North Coast Solar Stocks

November 2, 2009

Q-Cells ends LDK supply agreement, claims guarantee

Filed under: FSLR, LDK, WFR — Tags: , , , , , — Jason @ 2:51 pm

Mon Nov 2, 2009 2:51pm EST

* Q-Cells to apply to draw on bank guarantee

* LDK disputes Q-Cells claims, says will defend itself

* LDK shares tumble 20 pct; Q-Cells down 2.5 pct

By Christoph Steitz and Laura Isensee

FRANKFURT/LOS ANGELES, Nov 2 (Reuters) – Germany’s Q-Cells ended an agreement with its Chinese solar wafer supplier, LDK Solar (LDK), a sign that the solar industry is continuing to struggle with an oversupply of materials.

Q-Cells, one of the world’s largest makers of solar cells, said on Monday that LDK did not fulfill “significant contractual obligations” in a 10-year agreement to supply wafers to Q-Cells. The companies entered the contract when wafer prices were much higher.

LDK, whose shares dropped 20 percent on Monday, said in a statement that it “vigorously disagrees” with Q-Cells’ claims and plans to defend itself against what it called a wrongful termination.

The move comes as manufacturers of solar cells and panels around the world are struggling with oversupply that has driven down prices and curbed demand.

Prices for polysilicon — a key raw material for the solar industry — and for solar panels have tumbled dramatically in the last year, forcing many players to renegotiate contracts.

“People are coping with oversupply and companies are learning that long-term contracts don’t mean much in a down cycle,” said Oppenheimer & Co analyst Sam Dubinsky.

Q-Cells said in a statement that “the contractual parties have differing opinions concerning the validity of the termination of the agreement” and its plans to reclaim a $244.5 million prepayment it made in 2008 related to the agreement.

“Discussions between the two companies and a parallel arbitration process at the International Chamber of Commerce (ICC) in Paris have not resulted in an amicable settlement yet,” the company added.

Q-Cells said that the prepayment was secured by a bank guarantee and could be reclaimed in the event of termination of the agreement.

A spokesman for Q-Cells said the company on Monday or Tuesday would apply to draw on the bank guarantee after a Berlin court refused an application by LDK for a temporary injunction against such a move.

LDK shares dropped $1.37 to $5.41 in afternoon trading on the New York Stock Exchange, while shares of Q-Cells closed down 2.5 percent.

MIXED MESSAGE

“The message for Q-Cells is mixed,” said SES Research analyst analyst Karsten von Blumenthal.

“On the one hand, this will mean a cash injection for Q-Cells which would certainly be of use at the moment. Also, it is likely that wafer prices agreed on in the contract were far higher than the current market prices, so Q-Cells would have a good reason to terminate the agreement.”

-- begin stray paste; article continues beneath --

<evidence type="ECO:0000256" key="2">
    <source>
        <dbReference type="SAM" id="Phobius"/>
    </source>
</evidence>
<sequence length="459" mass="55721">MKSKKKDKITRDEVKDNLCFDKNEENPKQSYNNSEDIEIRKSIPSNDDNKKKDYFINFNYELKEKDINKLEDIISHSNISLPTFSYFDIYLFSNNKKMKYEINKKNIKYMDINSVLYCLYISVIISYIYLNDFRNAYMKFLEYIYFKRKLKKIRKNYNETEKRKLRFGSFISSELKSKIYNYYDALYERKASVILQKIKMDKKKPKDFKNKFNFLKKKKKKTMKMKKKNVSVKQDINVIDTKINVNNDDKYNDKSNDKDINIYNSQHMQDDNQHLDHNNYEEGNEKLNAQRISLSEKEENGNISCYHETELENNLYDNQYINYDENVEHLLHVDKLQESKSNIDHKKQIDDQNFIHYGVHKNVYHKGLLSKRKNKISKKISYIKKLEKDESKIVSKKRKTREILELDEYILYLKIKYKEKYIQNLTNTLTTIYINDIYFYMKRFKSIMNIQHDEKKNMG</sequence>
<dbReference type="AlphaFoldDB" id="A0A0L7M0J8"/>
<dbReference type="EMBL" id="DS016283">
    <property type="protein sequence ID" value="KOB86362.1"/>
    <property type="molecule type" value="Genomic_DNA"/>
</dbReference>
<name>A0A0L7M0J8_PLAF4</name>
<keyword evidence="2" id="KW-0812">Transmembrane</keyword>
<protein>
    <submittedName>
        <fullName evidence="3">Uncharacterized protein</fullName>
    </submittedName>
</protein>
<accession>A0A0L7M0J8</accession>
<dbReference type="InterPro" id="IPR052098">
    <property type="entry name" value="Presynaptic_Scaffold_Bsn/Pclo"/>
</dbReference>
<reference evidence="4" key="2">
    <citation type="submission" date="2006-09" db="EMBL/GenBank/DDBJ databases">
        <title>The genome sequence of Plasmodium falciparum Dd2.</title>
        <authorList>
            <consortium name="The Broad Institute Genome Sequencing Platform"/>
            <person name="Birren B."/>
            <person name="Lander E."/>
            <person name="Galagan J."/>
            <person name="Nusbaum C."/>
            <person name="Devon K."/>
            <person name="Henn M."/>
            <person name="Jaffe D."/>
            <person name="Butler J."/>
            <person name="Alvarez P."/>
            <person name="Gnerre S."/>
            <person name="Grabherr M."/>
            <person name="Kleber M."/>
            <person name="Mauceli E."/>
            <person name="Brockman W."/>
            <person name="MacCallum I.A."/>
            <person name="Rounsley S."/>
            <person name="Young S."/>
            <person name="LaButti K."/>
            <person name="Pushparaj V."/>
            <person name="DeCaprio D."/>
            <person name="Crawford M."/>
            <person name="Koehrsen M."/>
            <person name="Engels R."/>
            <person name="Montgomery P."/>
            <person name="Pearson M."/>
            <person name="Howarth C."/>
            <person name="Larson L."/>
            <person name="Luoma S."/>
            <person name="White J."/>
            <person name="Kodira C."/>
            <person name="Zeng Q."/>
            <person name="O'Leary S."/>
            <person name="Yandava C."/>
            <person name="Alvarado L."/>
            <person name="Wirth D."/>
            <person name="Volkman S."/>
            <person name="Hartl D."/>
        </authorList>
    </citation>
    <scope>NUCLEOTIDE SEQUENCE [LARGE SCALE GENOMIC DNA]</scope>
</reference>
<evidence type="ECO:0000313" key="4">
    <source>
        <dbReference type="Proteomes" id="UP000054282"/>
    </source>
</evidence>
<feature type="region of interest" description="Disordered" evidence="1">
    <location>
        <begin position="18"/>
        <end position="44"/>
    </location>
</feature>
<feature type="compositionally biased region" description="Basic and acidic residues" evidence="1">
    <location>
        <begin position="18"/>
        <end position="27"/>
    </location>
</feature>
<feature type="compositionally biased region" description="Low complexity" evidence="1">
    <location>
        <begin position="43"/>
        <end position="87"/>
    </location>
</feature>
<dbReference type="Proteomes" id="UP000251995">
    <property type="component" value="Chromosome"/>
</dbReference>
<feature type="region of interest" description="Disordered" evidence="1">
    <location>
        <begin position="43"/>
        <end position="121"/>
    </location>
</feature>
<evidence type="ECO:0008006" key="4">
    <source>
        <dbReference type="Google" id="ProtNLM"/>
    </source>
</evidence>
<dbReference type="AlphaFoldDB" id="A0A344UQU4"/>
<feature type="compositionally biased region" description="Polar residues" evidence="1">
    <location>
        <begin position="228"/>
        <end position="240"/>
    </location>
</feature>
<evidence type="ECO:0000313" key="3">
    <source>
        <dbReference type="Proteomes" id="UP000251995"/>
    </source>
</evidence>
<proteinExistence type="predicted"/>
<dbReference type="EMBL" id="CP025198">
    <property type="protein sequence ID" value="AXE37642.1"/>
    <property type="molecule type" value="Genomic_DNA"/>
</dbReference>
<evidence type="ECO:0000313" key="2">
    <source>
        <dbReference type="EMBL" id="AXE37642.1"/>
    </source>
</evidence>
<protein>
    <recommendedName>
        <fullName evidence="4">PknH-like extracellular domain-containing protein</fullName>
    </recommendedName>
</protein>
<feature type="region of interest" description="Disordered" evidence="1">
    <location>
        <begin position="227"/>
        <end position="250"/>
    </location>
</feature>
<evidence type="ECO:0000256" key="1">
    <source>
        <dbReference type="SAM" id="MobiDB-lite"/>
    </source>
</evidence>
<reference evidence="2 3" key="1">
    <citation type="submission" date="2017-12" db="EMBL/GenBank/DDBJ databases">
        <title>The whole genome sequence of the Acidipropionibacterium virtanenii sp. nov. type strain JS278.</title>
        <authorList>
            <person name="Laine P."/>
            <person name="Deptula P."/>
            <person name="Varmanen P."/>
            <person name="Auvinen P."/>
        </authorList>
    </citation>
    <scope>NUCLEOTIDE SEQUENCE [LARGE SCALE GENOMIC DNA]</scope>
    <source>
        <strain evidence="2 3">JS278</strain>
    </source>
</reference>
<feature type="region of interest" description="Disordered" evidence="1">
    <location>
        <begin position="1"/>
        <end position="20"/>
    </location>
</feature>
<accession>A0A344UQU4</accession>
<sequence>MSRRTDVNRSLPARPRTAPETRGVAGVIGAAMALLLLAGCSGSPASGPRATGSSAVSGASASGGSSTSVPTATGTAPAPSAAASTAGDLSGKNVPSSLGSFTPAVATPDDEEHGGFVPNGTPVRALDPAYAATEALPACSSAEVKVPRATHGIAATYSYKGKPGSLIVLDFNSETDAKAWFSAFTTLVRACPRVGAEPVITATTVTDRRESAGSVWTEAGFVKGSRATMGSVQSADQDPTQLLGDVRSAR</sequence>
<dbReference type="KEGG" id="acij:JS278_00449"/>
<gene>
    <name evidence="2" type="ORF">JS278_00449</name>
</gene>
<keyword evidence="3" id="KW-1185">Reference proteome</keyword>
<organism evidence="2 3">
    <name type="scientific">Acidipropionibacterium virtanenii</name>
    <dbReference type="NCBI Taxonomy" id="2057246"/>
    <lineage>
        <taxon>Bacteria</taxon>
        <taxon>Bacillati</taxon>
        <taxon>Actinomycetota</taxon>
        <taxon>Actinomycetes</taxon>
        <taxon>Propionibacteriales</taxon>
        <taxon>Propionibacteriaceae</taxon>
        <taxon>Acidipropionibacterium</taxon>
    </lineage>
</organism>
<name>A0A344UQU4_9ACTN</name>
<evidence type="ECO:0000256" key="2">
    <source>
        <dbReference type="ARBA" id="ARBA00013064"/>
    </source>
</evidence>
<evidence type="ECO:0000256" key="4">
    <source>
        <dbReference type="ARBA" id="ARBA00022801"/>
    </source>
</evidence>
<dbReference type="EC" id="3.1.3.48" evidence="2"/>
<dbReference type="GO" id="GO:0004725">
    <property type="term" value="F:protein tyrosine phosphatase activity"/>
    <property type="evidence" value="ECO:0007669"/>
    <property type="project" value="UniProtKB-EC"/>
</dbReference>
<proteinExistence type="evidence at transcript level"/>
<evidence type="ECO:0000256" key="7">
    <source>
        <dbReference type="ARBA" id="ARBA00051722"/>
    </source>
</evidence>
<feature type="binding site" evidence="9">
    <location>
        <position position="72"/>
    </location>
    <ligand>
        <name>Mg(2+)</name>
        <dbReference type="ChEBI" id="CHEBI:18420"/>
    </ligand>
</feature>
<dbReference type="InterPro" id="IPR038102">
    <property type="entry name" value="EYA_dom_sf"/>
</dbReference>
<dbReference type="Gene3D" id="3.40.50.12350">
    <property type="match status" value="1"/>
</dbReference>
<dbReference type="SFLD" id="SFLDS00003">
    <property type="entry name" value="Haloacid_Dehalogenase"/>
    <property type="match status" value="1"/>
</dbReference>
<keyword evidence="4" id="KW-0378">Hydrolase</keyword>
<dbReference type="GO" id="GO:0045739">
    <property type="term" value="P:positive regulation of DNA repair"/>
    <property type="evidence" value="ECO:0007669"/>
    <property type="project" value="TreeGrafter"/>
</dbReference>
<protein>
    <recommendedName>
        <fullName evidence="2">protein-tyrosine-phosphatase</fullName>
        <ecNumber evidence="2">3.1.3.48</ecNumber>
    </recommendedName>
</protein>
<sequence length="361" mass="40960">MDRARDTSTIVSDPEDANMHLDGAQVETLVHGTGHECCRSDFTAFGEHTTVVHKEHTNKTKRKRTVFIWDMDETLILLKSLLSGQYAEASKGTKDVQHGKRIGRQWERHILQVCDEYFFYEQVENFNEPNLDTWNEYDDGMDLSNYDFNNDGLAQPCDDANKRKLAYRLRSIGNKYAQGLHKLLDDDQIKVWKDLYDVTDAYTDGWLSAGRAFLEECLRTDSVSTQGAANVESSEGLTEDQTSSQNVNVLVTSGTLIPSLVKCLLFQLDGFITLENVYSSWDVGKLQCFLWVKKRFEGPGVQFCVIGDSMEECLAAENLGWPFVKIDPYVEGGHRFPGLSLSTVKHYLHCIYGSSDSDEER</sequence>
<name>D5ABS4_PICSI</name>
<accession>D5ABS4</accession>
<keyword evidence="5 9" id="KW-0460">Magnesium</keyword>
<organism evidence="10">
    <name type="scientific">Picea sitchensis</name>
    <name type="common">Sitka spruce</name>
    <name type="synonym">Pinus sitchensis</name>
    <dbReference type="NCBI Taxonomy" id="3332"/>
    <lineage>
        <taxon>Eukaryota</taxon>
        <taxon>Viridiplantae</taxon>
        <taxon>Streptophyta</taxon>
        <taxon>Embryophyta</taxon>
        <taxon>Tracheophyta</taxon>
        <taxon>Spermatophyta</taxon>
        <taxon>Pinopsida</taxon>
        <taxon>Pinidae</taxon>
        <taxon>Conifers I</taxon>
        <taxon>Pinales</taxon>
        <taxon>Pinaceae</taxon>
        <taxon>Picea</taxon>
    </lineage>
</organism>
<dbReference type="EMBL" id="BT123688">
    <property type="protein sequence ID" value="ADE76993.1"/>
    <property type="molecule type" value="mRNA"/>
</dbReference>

For LDK, the loss of the Q-Cells contract will likely prompt other LDK customers to try to renegotiate their contracts and make LDK’s balance sheet “more onerous,” Piper Jaffray analyst Jesse Pichel said in a note to clients on Monday.

Pichel said the withdrawal of the Q-Cells prepayment could reduce LDK’s cash balance by 63 percent to $144 million and that the move “will certainly thwart LDK’s ability to secure additional financing.”

The news comes two weeks after LDK’s vice president of manufacturing, Nick Sarno, abruptly left the company. Sarno was in charge of getting LDK’s new polysilicon plant up and running.

SOLAR OVERSUPPLY

The oversupply in the solar industry already forced Q-Cells to withdraw its 2009 outlook and cut jobs.

The German company’s U.S. rival First Solar (FSLR) last week reported sales below Wall Street’s expectations, sending its shares sharply lower after its outlook showed that cell prices were still affected by oversupply.

SES Research’s Blumenthal added, however, that there was uncertainty now about whether LDK would take any legal steps as a response to the move. This, he said, could be a burden on Q-Cells’s stock, as was the case with peer Conergy and its legal dispute with MEMC (WFR).

The termination also casts doubts on Q-Cells joint venture with LDK, which both companies formed in April this year.

Analysts saw the joint venture as the right strategic move for Q-Cells to enter the Chinese market, which is set to become one of the industry’s growth drivers, boosted by large government subsidies.

“It is difficult to imagine that this won’t have an impact on the joint venture,” Commerzbank analyst Robert Schramm said.

A Q-Cells spokesman said: “At the moment we don’t see any fallout (from the termination) on the joint venture.”

(Additional reporting by Matt Daily in New York; editing by Simon Jessop, Steve Orlofsky and John Wallace)

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